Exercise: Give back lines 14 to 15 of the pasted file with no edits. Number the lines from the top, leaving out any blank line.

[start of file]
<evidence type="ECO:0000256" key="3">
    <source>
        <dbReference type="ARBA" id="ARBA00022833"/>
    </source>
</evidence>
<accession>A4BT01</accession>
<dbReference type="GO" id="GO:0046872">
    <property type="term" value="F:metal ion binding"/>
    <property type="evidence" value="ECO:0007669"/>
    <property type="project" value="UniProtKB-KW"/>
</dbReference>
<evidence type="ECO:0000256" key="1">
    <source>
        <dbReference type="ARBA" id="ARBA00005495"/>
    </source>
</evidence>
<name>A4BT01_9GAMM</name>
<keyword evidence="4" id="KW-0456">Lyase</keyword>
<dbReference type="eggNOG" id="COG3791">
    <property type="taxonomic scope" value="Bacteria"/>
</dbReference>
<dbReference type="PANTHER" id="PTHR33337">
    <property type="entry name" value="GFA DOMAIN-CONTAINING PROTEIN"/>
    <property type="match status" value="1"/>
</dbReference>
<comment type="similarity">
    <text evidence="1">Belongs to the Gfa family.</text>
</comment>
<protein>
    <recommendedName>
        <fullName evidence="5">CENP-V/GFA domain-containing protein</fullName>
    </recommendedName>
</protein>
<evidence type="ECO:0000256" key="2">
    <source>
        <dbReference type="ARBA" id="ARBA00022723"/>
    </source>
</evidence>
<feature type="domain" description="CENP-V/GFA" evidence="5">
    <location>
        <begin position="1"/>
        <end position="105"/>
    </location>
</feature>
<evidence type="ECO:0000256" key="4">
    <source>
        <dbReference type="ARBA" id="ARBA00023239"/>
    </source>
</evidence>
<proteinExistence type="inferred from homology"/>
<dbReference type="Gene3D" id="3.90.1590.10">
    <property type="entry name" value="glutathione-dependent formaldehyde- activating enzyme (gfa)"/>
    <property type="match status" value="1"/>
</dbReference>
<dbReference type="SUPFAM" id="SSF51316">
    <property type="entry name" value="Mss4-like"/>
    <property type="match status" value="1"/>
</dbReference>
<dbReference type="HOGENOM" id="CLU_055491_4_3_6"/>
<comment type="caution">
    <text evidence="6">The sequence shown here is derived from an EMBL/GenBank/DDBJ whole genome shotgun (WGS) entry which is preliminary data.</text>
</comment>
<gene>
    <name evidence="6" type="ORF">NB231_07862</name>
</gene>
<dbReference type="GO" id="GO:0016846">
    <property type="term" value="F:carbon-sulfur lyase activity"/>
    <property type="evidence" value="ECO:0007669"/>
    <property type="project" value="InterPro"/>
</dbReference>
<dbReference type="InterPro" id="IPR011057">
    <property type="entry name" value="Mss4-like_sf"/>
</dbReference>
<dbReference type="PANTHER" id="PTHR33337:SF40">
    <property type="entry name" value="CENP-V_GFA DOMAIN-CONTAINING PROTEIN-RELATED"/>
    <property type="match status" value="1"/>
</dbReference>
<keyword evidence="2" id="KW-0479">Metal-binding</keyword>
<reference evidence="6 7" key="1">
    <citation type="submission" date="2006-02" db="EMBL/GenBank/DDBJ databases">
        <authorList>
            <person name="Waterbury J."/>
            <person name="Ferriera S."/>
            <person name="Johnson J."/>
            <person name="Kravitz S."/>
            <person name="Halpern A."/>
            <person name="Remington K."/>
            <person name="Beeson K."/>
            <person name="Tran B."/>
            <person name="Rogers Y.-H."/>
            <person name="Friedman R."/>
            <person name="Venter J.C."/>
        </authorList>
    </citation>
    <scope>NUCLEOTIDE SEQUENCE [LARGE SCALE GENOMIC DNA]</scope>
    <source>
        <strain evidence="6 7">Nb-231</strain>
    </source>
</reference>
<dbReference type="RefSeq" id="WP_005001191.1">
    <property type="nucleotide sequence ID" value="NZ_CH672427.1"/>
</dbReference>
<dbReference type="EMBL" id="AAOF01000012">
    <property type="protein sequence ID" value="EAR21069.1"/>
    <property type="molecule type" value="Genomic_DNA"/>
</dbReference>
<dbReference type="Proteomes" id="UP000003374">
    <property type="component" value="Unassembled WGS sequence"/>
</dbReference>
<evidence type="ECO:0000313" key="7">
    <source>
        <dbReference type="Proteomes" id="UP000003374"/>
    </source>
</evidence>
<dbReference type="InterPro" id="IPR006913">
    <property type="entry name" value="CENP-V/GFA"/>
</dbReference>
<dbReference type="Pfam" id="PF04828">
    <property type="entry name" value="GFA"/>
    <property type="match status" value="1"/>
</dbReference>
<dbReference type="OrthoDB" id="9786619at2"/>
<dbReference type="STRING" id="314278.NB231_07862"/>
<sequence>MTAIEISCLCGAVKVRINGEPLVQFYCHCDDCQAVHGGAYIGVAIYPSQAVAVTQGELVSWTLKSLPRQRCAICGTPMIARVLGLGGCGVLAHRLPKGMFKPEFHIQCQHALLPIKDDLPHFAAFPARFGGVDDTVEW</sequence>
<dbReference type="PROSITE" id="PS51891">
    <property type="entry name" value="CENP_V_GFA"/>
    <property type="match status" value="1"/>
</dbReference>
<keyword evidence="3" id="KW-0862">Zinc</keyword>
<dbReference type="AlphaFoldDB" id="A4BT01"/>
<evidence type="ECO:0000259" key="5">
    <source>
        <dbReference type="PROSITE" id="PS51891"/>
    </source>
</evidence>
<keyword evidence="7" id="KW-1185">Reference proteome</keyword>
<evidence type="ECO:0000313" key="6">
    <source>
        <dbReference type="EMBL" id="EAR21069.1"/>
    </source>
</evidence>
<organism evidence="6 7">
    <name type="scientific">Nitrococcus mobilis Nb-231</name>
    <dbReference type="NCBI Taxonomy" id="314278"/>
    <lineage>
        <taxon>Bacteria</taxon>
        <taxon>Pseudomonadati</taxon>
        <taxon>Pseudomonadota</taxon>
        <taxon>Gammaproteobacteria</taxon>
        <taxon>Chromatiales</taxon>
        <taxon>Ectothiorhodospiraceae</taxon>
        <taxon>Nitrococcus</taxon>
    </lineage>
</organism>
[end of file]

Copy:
        <dbReference type="ARBA" id="ARBA00005495"/>
    </source>